12. Abigail Evans, Eliza T. Dresang, Kathleen Campana, and Erika Feldman, “Research in Action: Taking Classroom Learning to the Field,” Journal of Education for Library and Information Science 54, no. 3 (2013): 244–52.
  13. University of Washington LIS course descriptions, http://www.washington.edu/students/crscat/lis.html.
  14. Mahnaz Dar, “Eliza T. Dresang, Author and Noted Professor of Library Science, Dies at 72,” School Library Journal (April 22, 2014),



  1. Eliza T. Dresang, “There Are No Other Children,” School Library Journal 24, no. 1, (1977): 19–23.
  2. Rudine Bishop Sims. Shadow and Substance: African-American Contemporary Children’s Literature (National Council of Teaching, 1992); Ginny Moore Kruse and Kathleen T. Horning, Multicultural Literature for Children and Young Adults (Cooperative Children’s Book Center, University of Wisconsin–Madison, Wisconsin Dept. of Public Instruction, 1991); Kathy East and Rebecca L. Thomas, Across Cultures: A Guide to Multicultural Literature for Children (Westport, CT: Libraries Unlimited, 2007); Jamie Campbell Naidoo and Sarah Park Dahlen, Diversity in Youth Literature: Opening Doors through Reading (Chicago: American Library Association, 2012).
  3. Violet J. Harris, “African American Children’s Literature: The First One Hundred Years,” in Freedom’s Plow: Teaching in a Multicultural Classroom, ed. Theresa Perry and James W. Fraser (New York: Routledge, 1993), 167–81; James Banks, Educating Citizens in a Multicultural Society, 2nd ed. (New York: Teachers College Press, 2007).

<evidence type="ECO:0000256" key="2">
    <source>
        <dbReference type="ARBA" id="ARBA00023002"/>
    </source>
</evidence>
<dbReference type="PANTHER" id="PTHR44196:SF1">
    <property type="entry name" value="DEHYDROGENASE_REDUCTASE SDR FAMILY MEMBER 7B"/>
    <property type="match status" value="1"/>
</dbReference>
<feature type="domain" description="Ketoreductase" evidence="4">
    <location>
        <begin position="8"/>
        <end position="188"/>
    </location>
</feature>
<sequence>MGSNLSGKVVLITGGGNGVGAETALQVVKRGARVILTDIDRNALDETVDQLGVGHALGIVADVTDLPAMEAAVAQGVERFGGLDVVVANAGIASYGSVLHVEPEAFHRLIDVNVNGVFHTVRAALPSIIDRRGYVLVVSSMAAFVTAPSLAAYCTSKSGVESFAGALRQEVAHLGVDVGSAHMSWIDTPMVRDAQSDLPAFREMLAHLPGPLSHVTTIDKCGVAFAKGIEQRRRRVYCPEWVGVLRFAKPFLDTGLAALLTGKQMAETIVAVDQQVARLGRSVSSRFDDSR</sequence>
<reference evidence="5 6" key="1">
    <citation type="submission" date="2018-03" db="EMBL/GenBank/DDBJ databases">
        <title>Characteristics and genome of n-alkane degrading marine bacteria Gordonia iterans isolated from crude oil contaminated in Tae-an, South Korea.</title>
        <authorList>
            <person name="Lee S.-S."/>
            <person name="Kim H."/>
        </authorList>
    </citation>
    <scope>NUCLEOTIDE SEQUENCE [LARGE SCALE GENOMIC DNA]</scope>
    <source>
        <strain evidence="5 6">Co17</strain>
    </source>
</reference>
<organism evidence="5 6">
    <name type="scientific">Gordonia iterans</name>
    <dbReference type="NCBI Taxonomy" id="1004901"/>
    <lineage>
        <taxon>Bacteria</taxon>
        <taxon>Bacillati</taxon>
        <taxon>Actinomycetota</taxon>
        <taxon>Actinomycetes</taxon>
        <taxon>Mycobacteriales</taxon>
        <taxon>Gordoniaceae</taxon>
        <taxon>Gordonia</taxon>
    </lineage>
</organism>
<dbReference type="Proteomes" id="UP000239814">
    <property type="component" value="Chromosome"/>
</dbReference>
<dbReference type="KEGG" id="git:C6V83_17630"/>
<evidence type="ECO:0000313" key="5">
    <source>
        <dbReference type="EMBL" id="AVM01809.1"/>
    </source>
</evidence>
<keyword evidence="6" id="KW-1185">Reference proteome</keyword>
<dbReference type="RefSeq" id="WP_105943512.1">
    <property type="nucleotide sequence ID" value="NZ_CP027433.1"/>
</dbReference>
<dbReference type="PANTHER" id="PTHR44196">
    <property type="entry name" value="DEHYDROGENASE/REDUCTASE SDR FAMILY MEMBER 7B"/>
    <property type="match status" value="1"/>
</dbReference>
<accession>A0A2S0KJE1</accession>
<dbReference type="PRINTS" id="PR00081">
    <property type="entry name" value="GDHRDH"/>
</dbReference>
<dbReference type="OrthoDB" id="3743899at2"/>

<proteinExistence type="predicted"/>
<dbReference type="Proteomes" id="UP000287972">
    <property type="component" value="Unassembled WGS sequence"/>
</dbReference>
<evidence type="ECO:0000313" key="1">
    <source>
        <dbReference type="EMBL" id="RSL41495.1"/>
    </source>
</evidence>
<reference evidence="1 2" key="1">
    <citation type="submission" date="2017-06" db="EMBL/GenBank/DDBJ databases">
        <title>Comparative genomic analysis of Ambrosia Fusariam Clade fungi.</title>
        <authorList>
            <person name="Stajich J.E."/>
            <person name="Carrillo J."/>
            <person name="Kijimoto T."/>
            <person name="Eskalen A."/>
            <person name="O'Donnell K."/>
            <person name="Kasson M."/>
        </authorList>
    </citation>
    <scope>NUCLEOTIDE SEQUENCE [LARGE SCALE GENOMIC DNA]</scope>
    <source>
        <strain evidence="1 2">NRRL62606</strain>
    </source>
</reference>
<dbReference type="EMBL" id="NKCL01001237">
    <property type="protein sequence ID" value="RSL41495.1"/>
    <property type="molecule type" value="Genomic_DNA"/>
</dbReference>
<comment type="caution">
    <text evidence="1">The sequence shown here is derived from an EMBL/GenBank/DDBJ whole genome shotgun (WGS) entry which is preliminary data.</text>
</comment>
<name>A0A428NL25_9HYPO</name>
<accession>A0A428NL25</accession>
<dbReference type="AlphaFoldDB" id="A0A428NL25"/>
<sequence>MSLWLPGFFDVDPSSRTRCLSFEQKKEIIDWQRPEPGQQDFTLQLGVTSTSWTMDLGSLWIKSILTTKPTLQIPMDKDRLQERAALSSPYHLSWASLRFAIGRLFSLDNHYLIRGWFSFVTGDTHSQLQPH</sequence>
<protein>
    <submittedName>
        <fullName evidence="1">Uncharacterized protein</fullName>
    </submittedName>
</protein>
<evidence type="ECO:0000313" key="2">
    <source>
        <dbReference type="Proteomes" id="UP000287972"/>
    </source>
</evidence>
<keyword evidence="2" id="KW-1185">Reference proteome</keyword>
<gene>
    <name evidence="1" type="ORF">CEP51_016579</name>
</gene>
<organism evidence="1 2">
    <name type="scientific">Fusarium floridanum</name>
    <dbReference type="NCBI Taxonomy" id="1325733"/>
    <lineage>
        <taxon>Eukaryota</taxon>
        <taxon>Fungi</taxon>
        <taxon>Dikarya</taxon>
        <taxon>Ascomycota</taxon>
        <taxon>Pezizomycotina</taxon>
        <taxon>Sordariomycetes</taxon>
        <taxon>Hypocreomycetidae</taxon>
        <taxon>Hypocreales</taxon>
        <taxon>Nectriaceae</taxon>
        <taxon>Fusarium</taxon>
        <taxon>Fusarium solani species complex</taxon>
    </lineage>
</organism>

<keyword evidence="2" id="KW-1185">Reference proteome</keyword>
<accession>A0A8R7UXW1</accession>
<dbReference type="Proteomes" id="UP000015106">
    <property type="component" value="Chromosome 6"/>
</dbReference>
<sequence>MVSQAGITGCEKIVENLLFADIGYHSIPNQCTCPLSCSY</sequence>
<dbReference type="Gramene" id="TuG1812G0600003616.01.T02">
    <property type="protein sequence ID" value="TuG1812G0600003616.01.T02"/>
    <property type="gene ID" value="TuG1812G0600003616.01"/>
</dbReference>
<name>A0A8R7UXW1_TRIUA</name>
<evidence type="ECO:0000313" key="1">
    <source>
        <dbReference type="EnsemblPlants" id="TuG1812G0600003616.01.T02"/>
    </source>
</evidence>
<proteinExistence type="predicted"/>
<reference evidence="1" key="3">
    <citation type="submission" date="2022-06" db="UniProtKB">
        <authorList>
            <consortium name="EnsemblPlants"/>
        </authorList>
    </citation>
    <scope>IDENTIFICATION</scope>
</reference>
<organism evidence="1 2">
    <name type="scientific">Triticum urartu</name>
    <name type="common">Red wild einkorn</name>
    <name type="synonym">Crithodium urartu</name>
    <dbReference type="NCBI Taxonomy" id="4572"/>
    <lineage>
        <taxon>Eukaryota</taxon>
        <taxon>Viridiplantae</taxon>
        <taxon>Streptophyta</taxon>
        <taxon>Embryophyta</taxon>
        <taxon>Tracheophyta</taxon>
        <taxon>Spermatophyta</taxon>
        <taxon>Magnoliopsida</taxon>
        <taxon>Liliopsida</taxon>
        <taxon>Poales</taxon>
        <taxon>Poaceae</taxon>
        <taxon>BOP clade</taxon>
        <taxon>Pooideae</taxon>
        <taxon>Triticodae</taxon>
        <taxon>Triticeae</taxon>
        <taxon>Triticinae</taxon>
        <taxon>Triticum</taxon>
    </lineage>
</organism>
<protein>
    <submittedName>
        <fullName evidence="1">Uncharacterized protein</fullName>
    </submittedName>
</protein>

4. Eliza T. Dresang and Beth J. Patin, Bridges for Cultural Competence: Transformation through Multicultural Literature for Youth (New York: Teachers College Press, forthcoming).
  5. Eliza T. Dresang, Beth J. Patin, and Bowie Kotrla, “Cultivating Cultural Competence: Context, Culture, and Technology of a Global Reading Challenge,” in the iConference Proceedings (Berlin, Germany, 2014).

Selected Bibliography

Dresang, Eliza T. “Denise Fleming: A Synergistic Approach to Creativity and Science for the Very Young.” In The Children’s Literature Association Proceedings. Biloxi, Mississippi, June 12–15, 2013.

———. “Digital Age Libraries and Youth: Learning Labs, Literacy Leaders, Radical Resources.” In The Information Behavior of a New Generation, ed. Andrew Large and Jamshid Beheshti, 93–116. Lanham, MD: Scarecrow Press, 2013.

———. “Gaining Cultural Competence through Youth Literature.” In Diversity in Youth Literature: Opening Doors through Reading, ed. Jamie Campbell Naidoo and Sarah Park Dahlen, 17–29. Chicago: American Library Association, 2013.

———. “Outstanding Contemporary Literature: Pura Belpré and Américas Selections with Appeal for Digital-Age Youth.” In Library Services to Youth of Hispanic Heritage, ed. Barbara Immroth and Kathleen de la Pena McCook, 69–87. Jefferson, NC: McFarland, 2000.

———. Radical Change: Books for Youth in a Digital Age. New York: H. W. Wilson, 1999.

———. “Radical Change, Postmodernism, and Contemporary Picturebooks.” In Postmodern Picturebooks: Play, Parody, and Self-Referentiality, ed. Lawrence R. Sipe and Sylvia Joyce Pantaleo, 41–45. New York: Routledge, 2008.

———. “Radical Change Revisited: Dynamic Digital-Age Books for Youth.” Contemporary Issues in Technology and Teacher Education 8, no. 3 (2008). http://www.citejournal.org/vol8/iss3/seminal/article2.cfm.

———. “There Are No Other Children.” School Library Journal 24, no. 1 (1977): 19–23.